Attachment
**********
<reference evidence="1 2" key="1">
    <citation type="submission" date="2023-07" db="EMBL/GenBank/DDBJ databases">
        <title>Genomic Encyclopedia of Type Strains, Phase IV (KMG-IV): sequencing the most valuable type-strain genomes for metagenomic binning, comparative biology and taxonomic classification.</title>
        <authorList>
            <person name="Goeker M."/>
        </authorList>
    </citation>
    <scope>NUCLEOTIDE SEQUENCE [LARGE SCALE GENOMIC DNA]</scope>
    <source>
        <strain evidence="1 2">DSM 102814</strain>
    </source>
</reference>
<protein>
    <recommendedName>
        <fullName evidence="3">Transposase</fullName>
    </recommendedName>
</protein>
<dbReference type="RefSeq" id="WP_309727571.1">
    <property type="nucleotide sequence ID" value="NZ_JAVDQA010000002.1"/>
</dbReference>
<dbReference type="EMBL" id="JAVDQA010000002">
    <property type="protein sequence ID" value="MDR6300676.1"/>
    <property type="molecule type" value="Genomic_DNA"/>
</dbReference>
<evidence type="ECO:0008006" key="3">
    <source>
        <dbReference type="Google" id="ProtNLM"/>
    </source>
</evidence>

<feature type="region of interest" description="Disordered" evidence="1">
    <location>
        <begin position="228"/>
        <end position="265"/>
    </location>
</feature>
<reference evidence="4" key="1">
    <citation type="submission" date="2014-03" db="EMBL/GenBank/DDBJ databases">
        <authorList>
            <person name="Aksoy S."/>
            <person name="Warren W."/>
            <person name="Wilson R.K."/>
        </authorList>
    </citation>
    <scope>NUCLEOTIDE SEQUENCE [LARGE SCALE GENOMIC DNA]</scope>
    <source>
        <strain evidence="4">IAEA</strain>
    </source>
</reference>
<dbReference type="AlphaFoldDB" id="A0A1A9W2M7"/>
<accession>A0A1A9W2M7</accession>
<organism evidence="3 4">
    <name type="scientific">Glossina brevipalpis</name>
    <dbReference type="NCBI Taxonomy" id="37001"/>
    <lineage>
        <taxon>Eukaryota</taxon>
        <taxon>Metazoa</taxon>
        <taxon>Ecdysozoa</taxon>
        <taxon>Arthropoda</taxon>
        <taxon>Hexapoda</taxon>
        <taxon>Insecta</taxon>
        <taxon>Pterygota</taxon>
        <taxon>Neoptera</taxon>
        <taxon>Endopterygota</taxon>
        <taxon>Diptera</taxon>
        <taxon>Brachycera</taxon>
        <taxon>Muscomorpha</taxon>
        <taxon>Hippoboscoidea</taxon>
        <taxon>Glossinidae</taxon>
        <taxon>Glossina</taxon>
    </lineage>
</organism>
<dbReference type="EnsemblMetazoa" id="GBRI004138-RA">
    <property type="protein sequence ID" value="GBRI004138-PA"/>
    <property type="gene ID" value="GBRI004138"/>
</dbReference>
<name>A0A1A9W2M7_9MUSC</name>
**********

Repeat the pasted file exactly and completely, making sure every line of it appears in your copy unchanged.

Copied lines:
<reference evidence="1 2" key="1">
    <citation type="submission" date="2023-07" db="EMBL/GenBank/DDBJ databases">
        <title>Genomic Encyclopedia of Type Strains, Phase IV (KMG-IV): sequencing the most valuable type-strain genomes for metagenomic binning, comparative biology and taxonomic classification.</title>
        <authorList>
            <person name="Goeker M."/>
        </authorList>
    </citation>
    <scope>NUCLEOTIDE SEQUENCE [LARGE SCALE GENOMIC DNA]</scope>
    <source>
        <strain evidence="1 2">DSM 102814</strain>
    </source>
</reference>
<protein>
    <recommendedName>
        <fullName evidence="3">Transposase</fullName>
    </recommendedName>
</protein>
<dbReference type="RefSeq" id="WP_309727571.1">
    <property type="nucleotide sequence ID" value="NZ_JAVDQA010000002.1"/>
</dbReference>
<dbReference type="EMBL" id="JAVDQA010000002">
    <property type="protein sequence ID" value="MDR6300676.1"/>
    <property type="molecule type" value="Genomic_DNA"/>
</dbReference>
<evidence type="ECO:0008006" key="3">
    <source>
        <dbReference type="Google" id="ProtNLM"/>
    </source>
</evidence>

<feature type="region of interest" description="Disordered" evidence="1">
    <location>
        <begin position="228"/>
        <end position="265"/>
    </location>
</feature>
<reference evidence="4" key="1">
    <citation type="submission" date="2014-03" db="EMBL/GenBank/DDBJ databases">
        <authorList>
            <person name="Aksoy S."/>
            <person name="Warren W."/>
            <person name="Wilson R.K."/>
        </authorList>
    </citation>
    <scope>NUCLEOTIDE SEQUENCE [LARGE SCALE GENOMIC DNA]</scope>
    <source>
        <strain evidence="4">IAEA</strain>
    </source>
</reference>
<dbReference type="AlphaFoldDB" id="A0A1A9W2M7"/>
<accession>A0A1A9W2M7</accession>
<organism evidence="3 4">
    <name type="scientific">Glossina brevipalpis</name>
    <dbReference type="NCBI Taxonomy" id="37001"/>
    <lineage>
        <taxon>Eukaryota</taxon>
        <taxon>Metazoa</taxon>
        <taxon>Ecdysozoa</taxon>
        <taxon>Arthropoda</taxon>
        <taxon>Hexapoda</taxon>
        <taxon>Insecta</taxon>
        <taxon>Pterygota</taxon>
        <taxon>Neoptera</taxon>
        <taxon>Endopterygota</taxon>
        <taxon>Diptera</taxon>
        <taxon>Brachycera</taxon>
        <taxon>Muscomorpha</taxon>
        <taxon>Hippoboscoidea</taxon>
        <taxon>Glossinidae</taxon>
        <taxon>Glossina</taxon>
    </lineage>
</organism>
<dbReference type="EnsemblMetazoa" id="GBRI004138-RA">
    <property type="protein sequence ID" value="GBRI004138-PA"/>
    <property type="gene ID" value="GBRI004138"/>
</dbReference>
<name>A0A1A9W2M7_9MUSC</name>